Hi, I am Jaclyn Steele and welcome to self discovery. Howard Thurman so beautifully wrote, don't ask what the world needs. Ask what makes you come alive, and go do it. Because what the world needs is people who have come alive, coming alive. That my friends is what self discovery is all where that man Hello, and happy day to you today as a solo episode. I, like I've mentioned in many other solo episodes love doing these episodes because they just feel so intimate. Like, you and I are having a conversation. And that's what I want this podcast to feel like. Like it's so accessible. Like we're sitting with a cup of tea across the table from one another and just sharing life stories and life wisdom. Hmm, that is the stuff of life for me. So today's episode is a life update. And it's a reflection post really, about 10 things I loved and loathed about RV living. And before I get into that, which this is, I think will be a fun episode. I want to say a couple business things. Please subscribe to the podcast if you haven't already. And leave a review. Those reviews are so important. I read every single one, they delight my heart. If you have been listening to this podcast for a while you've derived any kind of encouragement, empowerment, uplifting wisdom from it, please leave a review it makes such a big difference. And then also text me at 480-531-6858 I'm doing sacred rebel affirmations where I send out a couple times a week not not very often, but just enough, hopefully, these sacred rebel affirmations they are meant to uplift you, make you think make you question the status quo and really dive into the depths and the power of who you are. So I love this. I've been having so much fun texting people and receiving replies and being able to have more individualized relationships with you guys outside of social media. So please text me at 480-531-6858 and after you do that type in the word sacred s a CRED and you will automatically be added to my sacred rebel affirmations list. It is a free service at some point it will be a paid service. But for early adopters, this is free to you. Okay, so life update 10 things I loved and loathed about RV living friends. It has been over a year since Sam and I decided to sell our house, most of our belongings, my car and hit the road in an RV. We made the decision to do so at the end of May in 2020. And I did a podcast episode on that. I will link that podcast episode in the show notes because I forget what number it was. But I did actually a series of podcast episodes on that decision and some of the adventures we had. Since then, since May of 2020. A lot has happened, like a lot. And even more that I'll get to at some point. However, from the perspective and experience I have now, I thought it would be fun to review what I loved and loathed about our 10 month RV adventure. And if you have been listening to this podcast for a while, you know I hold very little back. I'm very honest. That's why I'm not sugarcoating this. So, number one, I'm going to start out with something I loved. Something I loved about RV living was the sense of adventure, selling our house, whittling down our belongings hitting the road. It felt like the freshest a fresh starts and during COVID I was craving that sense of freedom. And if I'm honest, I was craving that sense of freedom. Well before COVID two, I've come to understand that I have a gypsy heart. Can you relate to me on this? I'm sure some of you can. I naturally lean toward the question What's next? erring on the side of travel and adventure versus growing roots in one place. I still have minor panic attacks when I think of committing to living in one place for the rest of my life. Unless it's an island in Greece but that's for another podcast episode. So the idea of RV living really suited my Gypsy soul. The idea of new places and spaces on the regular lit me up and we started out in September of two 2020 with hope in our hearts and expectations as wide as the roads in front of us. Okay, so that was number one. Number two, this is something I loathed. The reality of traveling in an RV was not nearly as much fun as the idea of it. It's slow, it's cumbersome. It's really effing inconvenient. Hello semi truck friendly gas stations only. No more Starbucks drive throughs. We had a fifth wheel and a Ford F 350 dually. So we pulled our house behind us. And because we were living in the RV full time, with only our most needed and precious belongings. Every time we hit a bump, bad weather a pothole, it felt like our whole world was being rattled and might literally come crashing off the walls of the inside of our house. We also traveled with three dogs, and they were such troopers. But that was also extra responsibility and extra rest stop time. The conclusion I came to after 10 months was that I thought traveling in an RV would feel like freedom. But my reality was it felt very slow and heavy. packing a suitcase and catching a flight is a much easier and generally less expensive option. In addition, breaking down and setting up camp is a lengthy process, it could easily take a couple of hours on each end to do it properly. So to hook up the sewage to hook up the water to hook up the electricity to make sure everything's leveled out. So if you think about it, you drive eight to 10 hours and then add three to four hours on top of that for setting up and breaking down the RV apparatuses. So if you're staying in one place for a few weeks, not a big deal, but if you're trying to go to a lot of places in a small amount of time, it's just not restful at all. You are constantly on the move constantly doing something so that was not nearly as fun as I thought it was going to be. Right number three love. It was a really fun challenge to pare down everything I owned. I got rid of so much clothing and junk weighing me down literally and figuratively and only taking what you need. Well minor confession here I did take my whole makeup collection which is a considerable amount. But other than that only taking what you need feels refreshing and calming. So I think that whittling down process is one we should all do. At least several times throughout our life. Feels like a fresh start. Number four. This is a Lowe's living in an RV is not all that comfortable. The space is tight. The hot water supply leaves a lot to be desired I could not tell you have any times I was in the shower mid shampoo and then out of hot water and had to finish my shower freezing cold and then not to mention you get out of the shower and the air is freezing cold too. So like forget about shaving your legs, you're just always going to be in a goosebump sort of state. There is very little privacy and RV living. We had thankfully fully functioning AC and heat However, if you run out of propane, you will be waking up to whatever temperature it is outside. And that happened to us and an unprecedented ice storm in Oklahoma City on our way to Arizona. We were stuck for three or four days and rain and ice and there was a propane shortage and the power went out at the RV park. It was cold, wet and less than clean few days because we couldn't shower. In Arizona during several wind storms. Our RV rocked back and forth so hard. We were left wondering if we would be waking up to our RV tipping over? Well, those are two extremes. They have a way of tattooing themselves on the psyche. As you were keenly aware, your house is not anchored in the ground, or all that protected from any of the elements. This episode is supported by burkas nuts, these South American nuts are good for you and they're good for the planet. And additionally, their nutritional value is next level amazing. They have more than three times the antioxidant power of other popular nuts. They have more fiber than any other nut. They're super high in high quality protein. They're mineral rich, they are the highest in potassium and they contain very high amounts of calcium, magnesium, manganese, and other vital minerals. They have 25% fewer fat calories that other pop Nuts and their taste is a cross between a peanut and an almond. I'm eating one right now. And it is a cross between a peanut and almond but it's slightly sweeter. 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The bruke is nuts company offer generous compensation to the indigenous people who gather verrucas from the wild trees. This much needed income helps families stay on their land. verrucas are the nuts that have at all great taste crazy high nutrition and a positive impact on the environment and on the lives of people who gather them. So what are you waiting for? Give these delicious nuts and nut butters or try find them on verrucas.com that's BRUKS calm and use code Jaclyn j ac LYN for 15% off, all of those links and codes will be in the show notes. And now back to the episode. All right, number five. Love the small square footage doesn't require a lot of cleaning, which anybody knows me. Like, I like things to be organized. I'm a Virgo. I do not enjoy cleaning like Monica and friends. I will do it. I like things to be clean, but I really love that. Okay, so small square footage that didn't require a lot of cleaning. Number six is a love how freaking dirty everything was all the time. I don't even know how to describe this. And I don't know if it's because we were primarily in Arizona and the dust was heavy, or that the walls of the RV are thin, or that the circulation system is weak. But everything in our RV felt dirty all the time. I'll admit, I'm somewhat of a perfectionist. And this really grossed me out. At one point I was like it should I just give up cleaning because it it just everything just feels like there's a film on it. In addition, traveling bangs, everything up dishes, cups, speakers, shoes, you name it. It was scarred in our travels, even if it was secure before leaving. More than once I would pick something up and go What the heck happened to you. You were new yesterday. And now you look like you were run over by a truck. RV living is not for anything delicate, expensive, white, etc. Our RV was renovated with what white painted walls and by the end of our time living in it, the paint was cracked and bruised like an apple that fell on concrete. So if you're somebody like me, who loves neutral colors, light colors, lots of light oh my gosh, the light coming in just highlighted all the imperfections of all the things and so that was not easy on me especially because my surroundings are really important to my mood and my mindset. Number seven is love seeing new places with fresh eyes and the ability to do so much hiking and so much outdoor time spending and activities. participating. being outdoors is like medicine and when you live in an RV your relationship with nature naturally becomes more symbiotic. And I really appreciated that especially in Arizona November through April. When the weather was absolutely perfect. My husband and I would wake up we could go hiking right outside the RV park we went hiking a bunch in Sedona it was just a glorious. Okay, number eight is a love and this one might be the load of all of the loads. It is the black tank. For anyone listening who has experienced with an RV you know exactly what this is about. For those of you that don't the blank the black tank holds all the RVs waste, and you have to empty and clean it weekly or your RV will smell like straight up sewage. This process both assaulted my eyeballs and my nostrils. The tubes. This is so gross guys, but the tubes to connect the RV to the sewage tank have a clear part so you can see when your tank is empty. And my gosh, you cannot unsee some of those things. My husband was such a trooper and really took the lead on this task. But it was something that I really dreaded every week, especially after one of the first times we did it. We flooded our whole back room with you guessed it, Blackwater. We had to bleach everything, throw away the rug, and consciously decide not to be traumatized about it for the rest of our time living in the RV.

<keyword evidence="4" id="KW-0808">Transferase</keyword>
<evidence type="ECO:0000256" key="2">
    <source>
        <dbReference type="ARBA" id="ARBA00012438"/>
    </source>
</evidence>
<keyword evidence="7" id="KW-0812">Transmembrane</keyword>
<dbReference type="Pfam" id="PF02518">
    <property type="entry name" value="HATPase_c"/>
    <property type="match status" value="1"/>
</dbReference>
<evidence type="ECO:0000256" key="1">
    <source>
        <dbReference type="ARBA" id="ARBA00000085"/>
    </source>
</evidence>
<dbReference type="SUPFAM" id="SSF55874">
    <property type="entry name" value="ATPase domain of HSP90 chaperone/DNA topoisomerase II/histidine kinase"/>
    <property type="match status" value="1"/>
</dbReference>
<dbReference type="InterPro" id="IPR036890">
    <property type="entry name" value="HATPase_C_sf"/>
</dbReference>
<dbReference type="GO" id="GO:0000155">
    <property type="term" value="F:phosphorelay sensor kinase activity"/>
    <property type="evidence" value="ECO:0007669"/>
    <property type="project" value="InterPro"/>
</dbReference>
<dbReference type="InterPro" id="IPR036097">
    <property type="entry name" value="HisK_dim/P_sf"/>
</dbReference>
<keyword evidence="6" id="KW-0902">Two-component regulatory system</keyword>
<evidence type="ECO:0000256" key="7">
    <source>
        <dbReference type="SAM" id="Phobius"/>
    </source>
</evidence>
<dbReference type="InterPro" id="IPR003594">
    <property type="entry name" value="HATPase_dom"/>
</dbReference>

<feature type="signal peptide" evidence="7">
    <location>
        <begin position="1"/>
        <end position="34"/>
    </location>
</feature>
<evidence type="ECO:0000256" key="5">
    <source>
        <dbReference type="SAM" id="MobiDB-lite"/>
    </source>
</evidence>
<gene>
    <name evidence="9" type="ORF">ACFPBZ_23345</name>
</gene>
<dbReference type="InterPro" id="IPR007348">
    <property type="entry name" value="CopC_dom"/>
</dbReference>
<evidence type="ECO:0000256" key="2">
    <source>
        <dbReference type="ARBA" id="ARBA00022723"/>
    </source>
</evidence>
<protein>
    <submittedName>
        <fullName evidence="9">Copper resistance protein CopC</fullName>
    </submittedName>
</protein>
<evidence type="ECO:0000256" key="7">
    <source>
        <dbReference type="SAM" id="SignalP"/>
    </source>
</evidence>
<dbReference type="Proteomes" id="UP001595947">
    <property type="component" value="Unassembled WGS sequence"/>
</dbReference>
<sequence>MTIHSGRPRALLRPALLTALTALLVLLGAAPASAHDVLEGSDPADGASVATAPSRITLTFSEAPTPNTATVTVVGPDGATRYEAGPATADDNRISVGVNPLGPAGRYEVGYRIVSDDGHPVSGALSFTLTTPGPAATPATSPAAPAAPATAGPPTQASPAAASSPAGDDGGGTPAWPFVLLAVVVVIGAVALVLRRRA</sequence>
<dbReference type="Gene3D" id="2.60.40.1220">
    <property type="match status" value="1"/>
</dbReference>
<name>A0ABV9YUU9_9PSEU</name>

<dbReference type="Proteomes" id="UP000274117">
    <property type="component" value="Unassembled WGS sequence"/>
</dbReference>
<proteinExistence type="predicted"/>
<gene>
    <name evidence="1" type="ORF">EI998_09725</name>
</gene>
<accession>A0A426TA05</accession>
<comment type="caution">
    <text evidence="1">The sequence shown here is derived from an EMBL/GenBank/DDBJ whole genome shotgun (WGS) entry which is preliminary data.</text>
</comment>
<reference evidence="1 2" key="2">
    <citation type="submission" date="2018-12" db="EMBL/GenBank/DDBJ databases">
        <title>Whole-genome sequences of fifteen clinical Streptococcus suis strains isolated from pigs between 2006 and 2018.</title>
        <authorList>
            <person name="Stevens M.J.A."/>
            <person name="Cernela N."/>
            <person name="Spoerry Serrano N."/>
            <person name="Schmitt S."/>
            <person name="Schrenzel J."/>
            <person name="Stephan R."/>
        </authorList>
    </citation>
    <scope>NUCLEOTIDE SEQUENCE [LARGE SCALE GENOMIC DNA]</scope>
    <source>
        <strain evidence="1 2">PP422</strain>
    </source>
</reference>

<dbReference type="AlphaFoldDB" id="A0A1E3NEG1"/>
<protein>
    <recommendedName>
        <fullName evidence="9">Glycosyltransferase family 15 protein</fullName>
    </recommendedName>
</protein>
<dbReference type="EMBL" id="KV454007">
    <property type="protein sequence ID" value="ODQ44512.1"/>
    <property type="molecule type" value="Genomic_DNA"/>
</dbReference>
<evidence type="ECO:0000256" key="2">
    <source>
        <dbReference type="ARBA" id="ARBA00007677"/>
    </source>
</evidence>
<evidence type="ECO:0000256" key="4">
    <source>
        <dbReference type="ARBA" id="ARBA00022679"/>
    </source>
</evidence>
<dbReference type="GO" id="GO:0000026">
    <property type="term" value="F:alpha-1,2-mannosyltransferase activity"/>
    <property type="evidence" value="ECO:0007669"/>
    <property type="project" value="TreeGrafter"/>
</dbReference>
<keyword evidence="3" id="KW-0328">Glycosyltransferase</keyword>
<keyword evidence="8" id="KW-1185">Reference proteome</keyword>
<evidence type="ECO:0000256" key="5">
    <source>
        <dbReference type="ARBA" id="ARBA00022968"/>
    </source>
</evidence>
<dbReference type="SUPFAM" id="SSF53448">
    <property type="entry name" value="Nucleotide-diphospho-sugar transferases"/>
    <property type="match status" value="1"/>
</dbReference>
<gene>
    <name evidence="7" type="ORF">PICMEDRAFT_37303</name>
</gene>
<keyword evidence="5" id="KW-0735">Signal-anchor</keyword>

Unknown: